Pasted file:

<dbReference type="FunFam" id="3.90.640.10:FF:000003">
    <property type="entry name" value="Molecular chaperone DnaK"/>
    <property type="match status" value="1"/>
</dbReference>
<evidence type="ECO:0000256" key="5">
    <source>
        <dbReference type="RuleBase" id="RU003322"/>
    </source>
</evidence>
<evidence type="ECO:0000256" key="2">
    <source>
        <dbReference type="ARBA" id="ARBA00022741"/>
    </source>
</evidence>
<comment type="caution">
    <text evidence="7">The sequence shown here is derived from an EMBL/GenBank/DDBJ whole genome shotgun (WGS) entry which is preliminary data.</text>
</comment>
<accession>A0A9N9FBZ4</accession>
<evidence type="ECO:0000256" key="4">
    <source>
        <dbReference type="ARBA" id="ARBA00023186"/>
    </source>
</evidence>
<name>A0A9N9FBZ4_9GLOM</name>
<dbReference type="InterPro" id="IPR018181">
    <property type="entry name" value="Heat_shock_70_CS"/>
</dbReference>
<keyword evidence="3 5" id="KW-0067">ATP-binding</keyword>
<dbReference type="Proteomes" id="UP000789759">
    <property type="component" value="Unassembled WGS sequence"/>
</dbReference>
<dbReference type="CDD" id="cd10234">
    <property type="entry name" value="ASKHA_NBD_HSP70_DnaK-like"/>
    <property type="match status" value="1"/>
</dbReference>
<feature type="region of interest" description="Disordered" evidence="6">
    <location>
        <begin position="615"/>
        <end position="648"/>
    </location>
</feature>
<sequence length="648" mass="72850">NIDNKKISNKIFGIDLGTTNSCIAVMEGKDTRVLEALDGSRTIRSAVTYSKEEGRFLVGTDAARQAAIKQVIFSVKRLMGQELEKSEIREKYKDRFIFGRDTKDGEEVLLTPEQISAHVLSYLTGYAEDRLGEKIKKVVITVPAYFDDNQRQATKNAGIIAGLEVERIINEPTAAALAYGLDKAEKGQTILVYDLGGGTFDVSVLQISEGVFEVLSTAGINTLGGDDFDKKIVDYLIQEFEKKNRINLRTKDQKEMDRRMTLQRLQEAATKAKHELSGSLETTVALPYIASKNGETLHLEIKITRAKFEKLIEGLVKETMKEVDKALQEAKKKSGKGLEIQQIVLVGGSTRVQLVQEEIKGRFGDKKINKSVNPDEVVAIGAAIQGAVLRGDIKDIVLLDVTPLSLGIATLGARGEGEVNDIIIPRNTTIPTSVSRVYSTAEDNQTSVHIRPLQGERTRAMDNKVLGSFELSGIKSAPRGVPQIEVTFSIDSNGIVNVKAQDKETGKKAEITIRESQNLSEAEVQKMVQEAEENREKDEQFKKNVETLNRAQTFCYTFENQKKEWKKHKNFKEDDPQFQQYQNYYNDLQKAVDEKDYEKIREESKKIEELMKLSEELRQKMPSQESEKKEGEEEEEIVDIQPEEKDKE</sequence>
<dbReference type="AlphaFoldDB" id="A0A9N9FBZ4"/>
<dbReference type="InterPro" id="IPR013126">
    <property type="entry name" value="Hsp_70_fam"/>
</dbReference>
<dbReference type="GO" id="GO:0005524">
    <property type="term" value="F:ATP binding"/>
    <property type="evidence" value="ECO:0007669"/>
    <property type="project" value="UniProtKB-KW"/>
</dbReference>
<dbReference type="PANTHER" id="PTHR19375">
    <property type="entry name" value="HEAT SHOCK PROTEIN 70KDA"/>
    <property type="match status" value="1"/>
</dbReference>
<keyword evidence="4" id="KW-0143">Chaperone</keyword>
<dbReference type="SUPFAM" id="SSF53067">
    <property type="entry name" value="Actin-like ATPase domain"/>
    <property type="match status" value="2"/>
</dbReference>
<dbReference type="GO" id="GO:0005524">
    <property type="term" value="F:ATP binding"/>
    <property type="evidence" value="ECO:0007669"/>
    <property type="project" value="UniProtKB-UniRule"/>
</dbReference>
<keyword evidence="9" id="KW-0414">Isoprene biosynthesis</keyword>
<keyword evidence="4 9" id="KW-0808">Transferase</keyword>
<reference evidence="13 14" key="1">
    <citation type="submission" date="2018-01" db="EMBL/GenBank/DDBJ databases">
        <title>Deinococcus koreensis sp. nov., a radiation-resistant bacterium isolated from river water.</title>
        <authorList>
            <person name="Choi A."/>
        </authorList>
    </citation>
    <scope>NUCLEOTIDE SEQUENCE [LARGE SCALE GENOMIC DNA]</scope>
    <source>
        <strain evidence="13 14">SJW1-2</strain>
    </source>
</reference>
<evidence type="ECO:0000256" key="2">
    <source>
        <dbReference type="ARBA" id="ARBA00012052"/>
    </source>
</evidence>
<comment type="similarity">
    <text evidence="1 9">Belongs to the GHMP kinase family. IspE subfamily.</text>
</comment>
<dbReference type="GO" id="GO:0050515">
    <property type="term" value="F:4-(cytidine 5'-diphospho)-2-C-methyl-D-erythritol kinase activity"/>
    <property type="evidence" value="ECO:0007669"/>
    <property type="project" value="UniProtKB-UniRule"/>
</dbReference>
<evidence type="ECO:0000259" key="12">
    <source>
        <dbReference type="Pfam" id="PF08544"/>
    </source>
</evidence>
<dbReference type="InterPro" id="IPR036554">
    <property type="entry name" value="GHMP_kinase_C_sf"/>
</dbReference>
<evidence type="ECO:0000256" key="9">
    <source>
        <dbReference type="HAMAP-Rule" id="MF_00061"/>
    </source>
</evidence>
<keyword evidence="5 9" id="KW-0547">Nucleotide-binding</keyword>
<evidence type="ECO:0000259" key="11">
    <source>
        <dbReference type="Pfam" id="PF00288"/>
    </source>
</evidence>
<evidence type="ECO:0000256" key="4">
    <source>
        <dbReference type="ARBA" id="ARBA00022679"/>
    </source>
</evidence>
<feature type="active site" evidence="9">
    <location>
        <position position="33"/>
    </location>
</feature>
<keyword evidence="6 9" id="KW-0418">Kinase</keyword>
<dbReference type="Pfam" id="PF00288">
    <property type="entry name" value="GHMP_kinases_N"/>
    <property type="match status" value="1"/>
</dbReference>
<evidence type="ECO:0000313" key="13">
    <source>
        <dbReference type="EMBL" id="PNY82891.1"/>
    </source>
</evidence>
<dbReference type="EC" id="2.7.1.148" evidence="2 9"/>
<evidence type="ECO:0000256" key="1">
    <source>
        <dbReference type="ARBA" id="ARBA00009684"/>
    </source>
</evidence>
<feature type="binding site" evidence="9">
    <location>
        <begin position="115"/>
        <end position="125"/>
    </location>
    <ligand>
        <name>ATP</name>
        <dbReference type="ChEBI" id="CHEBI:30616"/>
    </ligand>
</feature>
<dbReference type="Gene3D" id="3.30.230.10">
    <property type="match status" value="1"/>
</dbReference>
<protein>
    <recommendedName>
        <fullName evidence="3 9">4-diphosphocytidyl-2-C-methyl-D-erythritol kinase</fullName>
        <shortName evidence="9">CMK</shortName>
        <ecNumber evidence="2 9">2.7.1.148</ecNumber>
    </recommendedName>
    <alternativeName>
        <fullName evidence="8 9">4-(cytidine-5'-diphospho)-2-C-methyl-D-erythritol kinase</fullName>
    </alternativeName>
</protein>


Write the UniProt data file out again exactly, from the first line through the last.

<dbReference type="FunFam" id="3.90.640.10:FF:000003">
    <property type="entry name" value="Molecular chaperone DnaK"/>
    <property type="match status" value="1"/>
</dbReference>
<evidence type="ECO:0000256" key="5">
    <source>
        <dbReference type="RuleBase" id="RU003322"/>
    </source>
</evidence>
<evidence type="ECO:0000256" key="2">
    <source>
        <dbReference type="ARBA" id="ARBA00022741"/>
    </source>
</evidence>
<comment type="caution">
    <text evidence="7">The sequence shown here is derived from an EMBL/GenBank/DDBJ whole genome shotgun (WGS) entry which is preliminary data.</text>
</comment>
<accession>A0A9N9FBZ4</accession>
<evidence type="ECO:0000256" key="4">
    <source>
        <dbReference type="ARBA" id="ARBA00023186"/>
    </source>
</evidence>
<name>A0A9N9FBZ4_9GLOM</name>
<dbReference type="InterPro" id="IPR018181">
    <property type="entry name" value="Heat_shock_70_CS"/>
</dbReference>
<keyword evidence="3 5" id="KW-0067">ATP-binding</keyword>
<dbReference type="Proteomes" id="UP000789759">
    <property type="component" value="Unassembled WGS sequence"/>
</dbReference>
<dbReference type="CDD" id="cd10234">
    <property type="entry name" value="ASKHA_NBD_HSP70_DnaK-like"/>
    <property type="match status" value="1"/>
</dbReference>
<feature type="region of interest" description="Disordered" evidence="6">
    <location>
        <begin position="615"/>
        <end position="648"/>
    </location>
</feature>
<sequence length="648" mass="72850">NIDNKKISNKIFGIDLGTTNSCIAVMEGKDTRVLEALDGSRTIRSAVTYSKEEGRFLVGTDAARQAAIKQVIFSVKRLMGQELEKSEIREKYKDRFIFGRDTKDGEEVLLTPEQISAHVLSYLTGYAEDRLGEKIKKVVITVPAYFDDNQRQATKNAGIIAGLEVERIINEPTAAALAYGLDKAEKGQTILVYDLGGGTFDVSVLQISEGVFEVLSTAGINTLGGDDFDKKIVDYLIQEFEKKNRINLRTKDQKEMDRRMTLQRLQEAATKAKHELSGSLETTVALPYIASKNGETLHLEIKITRAKFEKLIEGLVKETMKEVDKALQEAKKKSGKGLEIQQIVLVGGSTRVQLVQEEIKGRFGDKKINKSVNPDEVVAIGAAIQGAVLRGDIKDIVLLDVTPLSLGIATLGARGEGEVNDIIIPRNTTIPTSVSRVYSTAEDNQTSVHIRPLQGERTRAMDNKVLGSFELSGIKSAPRGVPQIEVTFSIDSNGIVNVKAQDKETGKKAEITIRESQNLSEAEVQKMVQEAEENREKDEQFKKNVETLNRAQTFCYTFENQKKEWKKHKNFKEDDPQFQQYQNYYNDLQKAVDEKDYEKIREESKKIEELMKLSEELRQKMPSQESEKKEGEEEEEIVDIQPEEKDKE</sequence>
<dbReference type="AlphaFoldDB" id="A0A9N9FBZ4"/>
<dbReference type="InterPro" id="IPR013126">
    <property type="entry name" value="Hsp_70_fam"/>
</dbReference>
<dbReference type="GO" id="GO:0005524">
    <property type="term" value="F:ATP binding"/>
    <property type="evidence" value="ECO:0007669"/>
    <property type="project" value="UniProtKB-KW"/>
</dbReference>
<dbReference type="PANTHER" id="PTHR19375">
    <property type="entry name" value="HEAT SHOCK PROTEIN 70KDA"/>
    <property type="match status" value="1"/>
</dbReference>
<keyword evidence="4" id="KW-0143">Chaperone</keyword>
<dbReference type="SUPFAM" id="SSF53067">
    <property type="entry name" value="Actin-like ATPase domain"/>
    <property type="match status" value="2"/>
</dbReference>
<dbReference type="GO" id="GO:0005524">
    <property type="term" value="F:ATP binding"/>
    <property type="evidence" value="ECO:0007669"/>
    <property type="project" value="UniProtKB-UniRule"/>
</dbReference>
<keyword evidence="9" id="KW-0414">Isoprene biosynthesis</keyword>
<keyword evidence="4 9" id="KW-0808">Transferase</keyword>
<reference evidence="13 14" key="1">
    <citation type="submission" date="2018-01" db="EMBL/GenBank/DDBJ databases">
        <title>Deinococcus koreensis sp. nov., a radiation-resistant bacterium isolated from river water.</title>
        <authorList>
            <person name="Choi A."/>
        </authorList>
    </citation>
    <scope>NUCLEOTIDE SEQUENCE [LARGE SCALE GENOMIC DNA]</scope>
    <source>
        <strain evidence="13 14">SJW1-2</strain>
    </source>
</reference>
<evidence type="ECO:0000256" key="2">
    <source>
        <dbReference type="ARBA" id="ARBA00012052"/>
    </source>
</evidence>
<comment type="similarity">
    <text evidence="1 9">Belongs to the GHMP kinase family. IspE subfamily.</text>
</comment>
<dbReference type="GO" id="GO:0050515">
    <property type="term" value="F:4-(cytidine 5'-diphospho)-2-C-methyl-D-erythritol kinase activity"/>
    <property type="evidence" value="ECO:0007669"/>
    <property type="project" value="UniProtKB-UniRule"/>
</dbReference>
<evidence type="ECO:0000259" key="12">
    <source>
        <dbReference type="Pfam" id="PF08544"/>
    </source>
</evidence>
<dbReference type="InterPro" id="IPR036554">
    <property type="entry name" value="GHMP_kinase_C_sf"/>
</dbReference>
<evidence type="ECO:0000256" key="9">
    <source>
        <dbReference type="HAMAP-Rule" id="MF_00061"/>
    </source>
</evidence>
<keyword evidence="5 9" id="KW-0547">Nucleotide-binding</keyword>
<evidence type="ECO:0000259" key="11">
    <source>
        <dbReference type="Pfam" id="PF00288"/>
    </source>
</evidence>
<evidence type="ECO:0000256" key="4">
    <source>
        <dbReference type="ARBA" id="ARBA00022679"/>
    </source>
</evidence>
<feature type="active site" evidence="9">
    <location>
        <position position="33"/>
    </location>
</feature>
<keyword evidence="6 9" id="KW-0418">Kinase</keyword>
<dbReference type="Pfam" id="PF00288">
    <property type="entry name" value="GHMP_kinases_N"/>
    <property type="match status" value="1"/>
</dbReference>
<evidence type="ECO:0000313" key="13">
    <source>
        <dbReference type="EMBL" id="PNY82891.1"/>
    </source>
</evidence>
<dbReference type="EC" id="2.7.1.148" evidence="2 9"/>
<evidence type="ECO:0000256" key="1">
    <source>
        <dbReference type="ARBA" id="ARBA00009684"/>
    </source>
</evidence>
<feature type="binding site" evidence="9">
    <location>
        <begin position="115"/>
        <end position="125"/>
    </location>
    <ligand>
        <name>ATP</name>
        <dbReference type="ChEBI" id="CHEBI:30616"/>
    </ligand>
</feature>
<dbReference type="Gene3D" id="3.30.230.10">
    <property type="match status" value="1"/>
</dbReference>
<protein>
    <recommendedName>
        <fullName evidence="3 9">4-diphosphocytidyl-2-C-methyl-D-erythritol kinase</fullName>
        <shortName evidence="9">CMK</shortName>
        <ecNumber evidence="2 9">2.7.1.148</ecNumber>
    </recommendedName>
    <alternativeName>
        <fullName evidence="8 9">4-(cytidine-5'-diphospho)-2-C-methyl-D-erythritol kinase</fullName>
    </alternativeName>
</protein>